Skip It: The Club Dumas – Arturo Perez-Reverte



Lucas Corso is a book detective, a middle-aged mercenary hired to hunt down rare editions for wealthy and unscrupulous clients. When a well-known bibliophile is found dead, leaving behind part of the original manuscript of Alexandre Dumas’s The Three Musketeers, Corso is brought in to authenticate the fragment. He is soon drawn into a swirling plot involving devil worship, occult practices, and swashbuckling derring-do among a cast of characters bearing a suspicious resemblance to those of Dumas’s masterpiece. Aided by a mysterious beauty named for a Conan Doyle heroine, Corso travels from Madrid to Toledo to Paris on the killer’s trail in this twisty intellectual romp through the book world.


So the other day I was browsing Amazon Prime and I noticed that The Ninth Gate was now available to stream. I remembered it being a bit slow and kind of confusing. Still, the movie came out in 2000 and I wanted to watch it with older eyes, to see if might not have a better appreciation of it with age. Deciding to do a search on the ending (which I remembered being the most confusing aspect of it) the advice I basically got was: don’t. Read the book instead because it actually makes sense. I figured this wasn’t a bad approach to take and here we are.

Good news: the book does make sense. It won’t necessarily help you with the movie which not only excises a major subplot of the book but changes the ending entirely, but it makes sense.

There’s also some good stuff in here about the history of books, and of book forgery, all of which comes in and plays nicely at the end.

The bad news: the book is, in many ways, just as unfulfilling as the movie. That entire subplot that Polanski dropped? The one for which the book was ultimately named? It wasn’t without cause. The book itself admits that the two strands are completely separate of one another; it’s only through Corso’s eyes that there is any kind of connection at all. It seems to be included because the author wanted to talk Dumas, pad the length of the book, or both. It not a little frustrating to see that story come to an end and realize just how anti-climatic it all was.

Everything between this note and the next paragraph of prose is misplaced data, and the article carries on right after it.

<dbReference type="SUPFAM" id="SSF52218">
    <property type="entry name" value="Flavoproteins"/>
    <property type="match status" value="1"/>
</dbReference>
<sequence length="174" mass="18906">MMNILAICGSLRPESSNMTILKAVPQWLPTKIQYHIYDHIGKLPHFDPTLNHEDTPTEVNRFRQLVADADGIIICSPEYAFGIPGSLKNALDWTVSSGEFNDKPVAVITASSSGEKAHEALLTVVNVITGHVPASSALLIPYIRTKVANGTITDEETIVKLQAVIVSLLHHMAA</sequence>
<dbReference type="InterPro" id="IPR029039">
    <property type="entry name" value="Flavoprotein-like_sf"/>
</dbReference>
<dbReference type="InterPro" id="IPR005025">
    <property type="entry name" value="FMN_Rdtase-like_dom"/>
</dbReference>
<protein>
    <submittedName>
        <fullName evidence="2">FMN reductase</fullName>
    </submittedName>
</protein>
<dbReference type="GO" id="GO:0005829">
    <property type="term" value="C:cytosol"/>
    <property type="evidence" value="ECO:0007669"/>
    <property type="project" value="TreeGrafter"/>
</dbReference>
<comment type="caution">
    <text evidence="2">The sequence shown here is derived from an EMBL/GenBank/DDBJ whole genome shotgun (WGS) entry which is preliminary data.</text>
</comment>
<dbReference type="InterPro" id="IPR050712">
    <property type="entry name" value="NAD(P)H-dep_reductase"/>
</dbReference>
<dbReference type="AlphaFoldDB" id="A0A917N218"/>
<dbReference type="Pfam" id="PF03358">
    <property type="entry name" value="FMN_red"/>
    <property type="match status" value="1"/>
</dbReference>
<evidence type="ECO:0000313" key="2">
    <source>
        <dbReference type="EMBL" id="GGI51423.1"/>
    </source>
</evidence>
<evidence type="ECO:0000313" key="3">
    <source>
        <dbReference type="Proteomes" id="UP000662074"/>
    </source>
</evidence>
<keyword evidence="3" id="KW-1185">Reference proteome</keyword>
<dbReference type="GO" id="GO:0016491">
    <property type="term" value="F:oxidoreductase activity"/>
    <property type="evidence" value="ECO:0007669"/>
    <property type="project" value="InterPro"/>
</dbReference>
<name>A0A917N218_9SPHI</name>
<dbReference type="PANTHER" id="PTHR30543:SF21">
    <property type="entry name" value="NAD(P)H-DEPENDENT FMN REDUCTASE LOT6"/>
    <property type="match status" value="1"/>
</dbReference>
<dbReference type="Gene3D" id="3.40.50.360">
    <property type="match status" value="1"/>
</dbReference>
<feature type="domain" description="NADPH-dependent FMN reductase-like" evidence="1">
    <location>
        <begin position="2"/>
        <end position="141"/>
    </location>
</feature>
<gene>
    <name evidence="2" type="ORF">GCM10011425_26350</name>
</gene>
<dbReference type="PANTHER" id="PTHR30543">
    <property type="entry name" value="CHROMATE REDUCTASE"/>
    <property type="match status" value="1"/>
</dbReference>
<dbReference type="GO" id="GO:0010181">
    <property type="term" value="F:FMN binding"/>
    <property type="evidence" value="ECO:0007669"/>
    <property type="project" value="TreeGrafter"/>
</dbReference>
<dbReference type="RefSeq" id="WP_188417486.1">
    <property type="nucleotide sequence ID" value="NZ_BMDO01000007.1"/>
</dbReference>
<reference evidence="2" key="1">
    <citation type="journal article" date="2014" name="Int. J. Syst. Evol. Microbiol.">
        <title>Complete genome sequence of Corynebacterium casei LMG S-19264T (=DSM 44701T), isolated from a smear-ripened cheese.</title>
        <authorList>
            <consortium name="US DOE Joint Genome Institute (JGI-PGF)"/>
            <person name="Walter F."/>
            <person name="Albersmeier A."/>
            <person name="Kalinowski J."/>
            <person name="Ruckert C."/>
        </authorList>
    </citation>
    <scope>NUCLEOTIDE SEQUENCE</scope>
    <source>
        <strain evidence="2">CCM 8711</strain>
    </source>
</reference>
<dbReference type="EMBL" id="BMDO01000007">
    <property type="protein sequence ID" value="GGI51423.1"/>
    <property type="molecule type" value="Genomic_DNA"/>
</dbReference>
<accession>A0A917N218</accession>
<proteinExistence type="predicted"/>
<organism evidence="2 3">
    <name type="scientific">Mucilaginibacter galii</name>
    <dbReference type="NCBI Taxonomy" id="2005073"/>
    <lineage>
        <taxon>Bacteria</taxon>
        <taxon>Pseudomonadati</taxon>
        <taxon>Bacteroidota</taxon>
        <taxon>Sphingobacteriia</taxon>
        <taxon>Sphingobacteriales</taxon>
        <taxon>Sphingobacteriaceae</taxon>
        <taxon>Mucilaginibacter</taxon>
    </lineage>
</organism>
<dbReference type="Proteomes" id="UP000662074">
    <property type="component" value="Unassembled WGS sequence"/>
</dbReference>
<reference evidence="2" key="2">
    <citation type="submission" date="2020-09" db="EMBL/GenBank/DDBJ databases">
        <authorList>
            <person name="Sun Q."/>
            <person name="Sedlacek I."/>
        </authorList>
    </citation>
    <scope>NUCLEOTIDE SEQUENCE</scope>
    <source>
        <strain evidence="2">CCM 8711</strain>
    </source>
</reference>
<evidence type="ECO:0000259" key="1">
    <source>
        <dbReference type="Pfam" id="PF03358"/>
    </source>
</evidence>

Adding to this disappointment is that the girl figure (both in book and film) is very much a living, breathing deus-ex-machina figure. Polanski certainly believes her to be either a servant of (if not the Devil himself) and the book makes her out to be some kind of guardian/sage too: protecting him and pointing the way so speak. It doesn’t add much to the narration when everything keeps happening (or not happening) because she happens to be at every right place at every right time. If something were to come of it it might be acceptable, but the book too just overall comes to an end and it doesn’t feel like there was a reason for the pair to have ever come together.

Really, the most interesting bits of the book were the discussion of Dumas, of occult books (most of which were created by the author for the story) and the discussions of book forgery. I almost wonder if a non-fiction piece might have been more satisfying.

As it stands, the book might be worth a pick up to read it for those reasons, but the rest is such a let down that it’s hard to recommend except for one scenario: you’re planning to watch the film. The film focuses on the quest to authenticate this one copy of the book. Between the conversations that Corso has, and the notes that Corso takes, you the reader are very easily able to wrap your head around that mystery of what is going on well before the ending which ratchets up the tension at the end because you know something isn’t right. Polanski, on the other hand, changes the nature of a key conversation and doesn’t have Corso make the connection and ultimately has has to tell the audience what was going. By then though, the climax is over and the tension is hurt leaving the audience wondering what was going on. Though the two pieces are quite different, knowledge of the the book immeasurably helps enjoyment of the film.

Verdict: Skip it. Its almost a borrow it because there were some parts I genuinely enjoyed, but I can’t in good consciousness endorse only portions of a book.

Available: Now



Succubus Blues (Georgina Kincaid #1)



When it comes to jobs in hell, being a succubus seems pretty glamorous. A girl can be anything she wants, the wardrobe is killer, and mortal men will do anything just for a touch. Granted, they often pay with their souls, but why get technical?

But Seattle succubus Georgina Kincaid’s life is far less exotic. At least there’s her day job at a local bookstore–free books; all the white chocolate mochas she can drink; and easy access to bestselling, sexy writer, Seth Mortensen, aka He Whom She Would Give Anything to Touch but Can’t.